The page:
Now it’s not to say that won’t try to use vegetables in new ways. For instance, I know I like zucchini in spells, and I have a friend who makes the only eggplant I’ll eat. He’s not of Italian descent, but his pots and pans would swear otherwise. So I’m open to the possibility of a switch-out of those vegetables for the pasta in lasagna. And I’ve already enjoyed mashed cauliflower with garlic, herbs, EVOO, and enough cheese to sink a battleship (well it was a lot of cheese, anyway). And when I get ready for ice cream, the agave nectar will be in place, ready to sweeten my tongue happy in my own creamy creation.

The problem will come when I WANT SOME BREAD, DANG IT!!! It won’t be enough to eat something else and pretend it’s bread; since I already don’t believe in trying to fool myself about things like that, we can pretty much forget about that working for me. I’ll just be ornery and cranky until the urge passes or I get some bread.

There’s a sermon in here somewhere; I can smell it.

“Ho! Everyone who thirsts, Come to the waters;

And you who have no money, Come, buy and eat.

Yes, come, buy wine and milk

Without money and without price.

Why do you spend money for what is not bread,

And your wages for what does not satisfy?

Listen carefully to Me, and eat what is good,

And let your soul delight itself in abundance.”

I do not gladly accept substitutes in food. These verses were written to a people who had accepted many harmful and soul-destroying substitutes for The Most High God, and it had destroyed them in every way possible. They were repeatedly ravaged by armies who killed, enslaved, oppressed, and starved them into such submission that at times in their history they resorted to cannibalism. They had accepted spiritual substitutes that did them no good, and they did not know their God any longer. These are His words to them through the prophet Isaiah, inviting them to come and take freely of Him. It would cost them nothing. All they had to do was show up ready to receive and accept. And this is what He promised them:

“Incline your ear, and come to Me.

Hear, and your soul shall live;

And I will make an everlasting covenant with you—

The sure mercies of David.

Indeed, I have given him as a witness to the people,

A leader and commander for the people.

Surely you shall call a nation you do not know,

And nations who do not know you shall run to you,

Because of the LORD your God,

And the Holy One of Israel;

For He has glorified you.”

What a promise!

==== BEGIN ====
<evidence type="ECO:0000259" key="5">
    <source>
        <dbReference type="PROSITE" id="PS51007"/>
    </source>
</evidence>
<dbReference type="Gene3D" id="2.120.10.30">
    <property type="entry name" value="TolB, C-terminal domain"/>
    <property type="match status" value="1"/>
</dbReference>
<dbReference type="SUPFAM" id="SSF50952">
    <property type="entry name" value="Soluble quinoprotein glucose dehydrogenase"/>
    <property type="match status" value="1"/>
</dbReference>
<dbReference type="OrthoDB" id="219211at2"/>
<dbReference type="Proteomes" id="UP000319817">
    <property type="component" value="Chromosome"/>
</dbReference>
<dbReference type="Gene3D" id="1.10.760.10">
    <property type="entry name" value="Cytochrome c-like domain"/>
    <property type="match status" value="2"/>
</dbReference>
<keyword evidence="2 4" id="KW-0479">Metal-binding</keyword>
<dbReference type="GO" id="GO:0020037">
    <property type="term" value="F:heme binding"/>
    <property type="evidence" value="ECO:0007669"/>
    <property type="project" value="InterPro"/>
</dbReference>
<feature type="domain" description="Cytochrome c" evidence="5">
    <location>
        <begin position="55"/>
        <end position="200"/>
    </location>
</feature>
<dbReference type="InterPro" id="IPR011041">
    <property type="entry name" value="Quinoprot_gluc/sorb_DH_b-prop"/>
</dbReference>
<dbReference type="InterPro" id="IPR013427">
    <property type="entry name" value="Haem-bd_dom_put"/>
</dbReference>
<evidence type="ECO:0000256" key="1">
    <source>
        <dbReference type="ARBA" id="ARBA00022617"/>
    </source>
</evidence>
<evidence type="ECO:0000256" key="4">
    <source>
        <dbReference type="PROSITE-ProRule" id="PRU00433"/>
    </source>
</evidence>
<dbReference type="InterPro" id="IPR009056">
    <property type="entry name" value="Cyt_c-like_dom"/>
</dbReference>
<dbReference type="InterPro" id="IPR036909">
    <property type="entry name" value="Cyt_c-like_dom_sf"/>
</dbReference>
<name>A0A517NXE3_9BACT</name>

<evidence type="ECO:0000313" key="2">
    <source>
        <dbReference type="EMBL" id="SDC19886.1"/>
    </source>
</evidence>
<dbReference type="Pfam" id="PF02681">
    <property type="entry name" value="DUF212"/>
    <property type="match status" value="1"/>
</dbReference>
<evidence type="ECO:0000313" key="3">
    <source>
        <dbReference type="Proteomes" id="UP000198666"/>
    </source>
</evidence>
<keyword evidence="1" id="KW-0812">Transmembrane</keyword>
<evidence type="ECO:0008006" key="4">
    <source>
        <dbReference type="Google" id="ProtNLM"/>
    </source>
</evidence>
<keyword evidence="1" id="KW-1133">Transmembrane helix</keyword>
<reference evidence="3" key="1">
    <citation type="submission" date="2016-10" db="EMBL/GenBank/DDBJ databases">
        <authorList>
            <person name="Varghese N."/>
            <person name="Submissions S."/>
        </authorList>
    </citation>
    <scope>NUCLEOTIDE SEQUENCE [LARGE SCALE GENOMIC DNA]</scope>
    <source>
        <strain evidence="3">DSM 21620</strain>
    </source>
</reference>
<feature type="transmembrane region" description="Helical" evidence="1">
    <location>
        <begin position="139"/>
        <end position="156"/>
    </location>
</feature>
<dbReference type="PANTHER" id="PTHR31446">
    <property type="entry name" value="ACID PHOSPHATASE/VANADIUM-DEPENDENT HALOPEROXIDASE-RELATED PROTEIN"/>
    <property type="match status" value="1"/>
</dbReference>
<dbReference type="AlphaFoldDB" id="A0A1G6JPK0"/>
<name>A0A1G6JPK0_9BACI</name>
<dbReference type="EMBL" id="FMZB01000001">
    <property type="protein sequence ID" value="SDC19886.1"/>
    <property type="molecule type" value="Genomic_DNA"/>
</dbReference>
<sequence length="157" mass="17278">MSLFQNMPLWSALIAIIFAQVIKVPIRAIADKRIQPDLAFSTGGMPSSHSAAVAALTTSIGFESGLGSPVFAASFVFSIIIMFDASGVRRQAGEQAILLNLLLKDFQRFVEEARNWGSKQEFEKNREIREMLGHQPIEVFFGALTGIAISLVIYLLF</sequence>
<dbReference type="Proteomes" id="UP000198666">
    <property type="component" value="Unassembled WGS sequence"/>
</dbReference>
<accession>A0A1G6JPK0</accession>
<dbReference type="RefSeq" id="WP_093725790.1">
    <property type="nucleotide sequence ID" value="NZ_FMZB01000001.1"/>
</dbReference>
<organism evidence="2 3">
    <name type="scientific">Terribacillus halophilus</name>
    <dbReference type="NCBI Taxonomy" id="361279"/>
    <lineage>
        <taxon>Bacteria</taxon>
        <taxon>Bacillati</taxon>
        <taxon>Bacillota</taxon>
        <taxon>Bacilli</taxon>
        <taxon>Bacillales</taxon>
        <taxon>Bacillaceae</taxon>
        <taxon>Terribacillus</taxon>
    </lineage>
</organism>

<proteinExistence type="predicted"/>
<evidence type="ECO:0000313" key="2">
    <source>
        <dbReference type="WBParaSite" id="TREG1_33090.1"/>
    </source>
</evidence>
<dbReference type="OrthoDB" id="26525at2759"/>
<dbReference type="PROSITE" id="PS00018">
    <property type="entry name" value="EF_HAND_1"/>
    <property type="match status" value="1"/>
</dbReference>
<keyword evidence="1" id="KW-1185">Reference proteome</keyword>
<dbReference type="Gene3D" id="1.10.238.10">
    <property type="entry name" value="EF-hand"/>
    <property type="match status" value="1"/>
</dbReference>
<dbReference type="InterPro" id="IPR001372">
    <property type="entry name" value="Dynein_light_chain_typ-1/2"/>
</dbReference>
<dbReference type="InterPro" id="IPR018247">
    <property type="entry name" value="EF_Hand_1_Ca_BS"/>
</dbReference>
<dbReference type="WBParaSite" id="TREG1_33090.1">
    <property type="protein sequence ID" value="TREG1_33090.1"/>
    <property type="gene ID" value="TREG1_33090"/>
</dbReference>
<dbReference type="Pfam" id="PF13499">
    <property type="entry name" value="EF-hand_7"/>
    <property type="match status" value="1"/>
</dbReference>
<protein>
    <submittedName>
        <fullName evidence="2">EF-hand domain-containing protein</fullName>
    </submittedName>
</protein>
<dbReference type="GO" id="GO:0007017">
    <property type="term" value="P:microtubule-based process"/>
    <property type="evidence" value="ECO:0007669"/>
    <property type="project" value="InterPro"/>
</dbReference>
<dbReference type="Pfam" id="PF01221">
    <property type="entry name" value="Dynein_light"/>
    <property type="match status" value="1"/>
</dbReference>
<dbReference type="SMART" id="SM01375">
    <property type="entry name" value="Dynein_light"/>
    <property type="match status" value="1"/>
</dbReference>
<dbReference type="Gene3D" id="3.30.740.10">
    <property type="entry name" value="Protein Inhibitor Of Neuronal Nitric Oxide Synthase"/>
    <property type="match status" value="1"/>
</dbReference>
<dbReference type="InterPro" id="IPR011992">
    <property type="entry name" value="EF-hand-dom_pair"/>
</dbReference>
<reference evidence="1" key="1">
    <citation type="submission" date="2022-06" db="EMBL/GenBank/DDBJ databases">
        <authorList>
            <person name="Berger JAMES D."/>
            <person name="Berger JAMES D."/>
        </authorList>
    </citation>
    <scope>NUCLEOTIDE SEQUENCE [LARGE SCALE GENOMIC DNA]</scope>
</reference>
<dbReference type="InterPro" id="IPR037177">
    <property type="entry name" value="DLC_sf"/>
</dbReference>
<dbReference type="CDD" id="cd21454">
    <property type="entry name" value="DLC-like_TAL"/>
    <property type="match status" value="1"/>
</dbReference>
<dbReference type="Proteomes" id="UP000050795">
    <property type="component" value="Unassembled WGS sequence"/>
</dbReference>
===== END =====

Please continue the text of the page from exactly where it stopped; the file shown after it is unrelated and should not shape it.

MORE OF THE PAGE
Now how does this help me with bread? Well, it doesn’t really, at least not on the surface. But just as I won’t fool myself that whatever I substitute for bread is bread itself, neither should I accept that there is any acceptable substitute for the Living God who gives me everything—even the ability to get bread when nothing else will satisfy.

But I promise to give this upcoming experiment my best effort and refrain from eating any bread.

Wednesday, June 17, 2009

The Aria Begins . . .

"Once upon a time, there was an ugly duckling—."


Now let's get one thing straight: The popular story, as handed down to us, is based on a false premise, a lie, if you will. The creature we keep calling an ugly duckling, as we are taught to perceive him, didn't exist.

"But the story said he was an ugly duckling, and I repeated the story faithfully, so it can't be wrong, 'cause the stories are always right!"

Listen, I don't really care how you passed it on to you ma, who passed it on to her great grandma, who got it from the butcher, who taught it to the cat. This creature was never ugly, and that is the truth.

"Blasphemy! Heresy! Lunacy! Break out the tar and feathers!"

This is the truth, and I'm sticking to it: This creature was never a duckling at all, so it is impossible that he could have ever been an ugly one!

Or didn't you pay attention to the end of the story?

Now that I got that rant off my chest, let's get down to what I'm really doing here.

I'm about to embark upon an experiment. I got the idea from the several-times repeated mentionings of my chiro, a lovely person who loves Jesus and loves to encourage me.

This worthy being is convinced that if I give up breads and sugars, I'll rid myself of a considerable amount of the pain for the attempted management of which I go and pay good money for spinal adjustments. I don't know that I subscribe to this theory, but I don't see that I have anything to lose, beyond a bit of my good humor and a few brain cells to culinary creativity preparing meals around the loss of these soon-to-be absent items. So starting
July 5, 2009, I'm going to do it, and you're going to watch me.

The experience will go thus: Beginning on the specified date and for the next four weeks, I will eliminate all forms of bread from my diet. This will certainly include cereals, pasta, crackers, cookies and other baked sweets, and breaded foods. I suppose I should also include starchy vegetables such as corn, rice, and other grains, as well as potatoes, but we'll see. The eliminated sugars will include white sugar, brown sugar, my beloved "organic" raw sugar, molasses, and I'll have to decide about honey. I will not use artificial sweeteners, because I do not like their taste in most foods that contain them, and they intensify my sugar cravings. Nor will I use stevia, because I have yet to find any that isn't mixed with maltodextrin or some other equally noxious substance, and every taste I've ever had of it was the ruination of whatever I put it in. So my only exposure to sweet will be in foods in which it occurs naturally, such as fruit. The one exception to my sweetener ban will be agave nectar, because its impact on blood sugar is mild enough that some doctors will allow their diabetic patients to eat it if their disease is not too bad.

I don't promise to post every day, but when I do, you will see what I ate on that day, at least. I will tell you how I'm feeling and what I observe. At the end of the four weeks, I will summarize my experience and draw a conclusion.

Now it doesn't make sense that I'd post a blog for something that I'm only going to do for four weeks, so I'll also be posting about other things in my life. I've a whole flock of beautiful cygnets that are displaced, and you get to watch them all find home.

Ya ready :-)?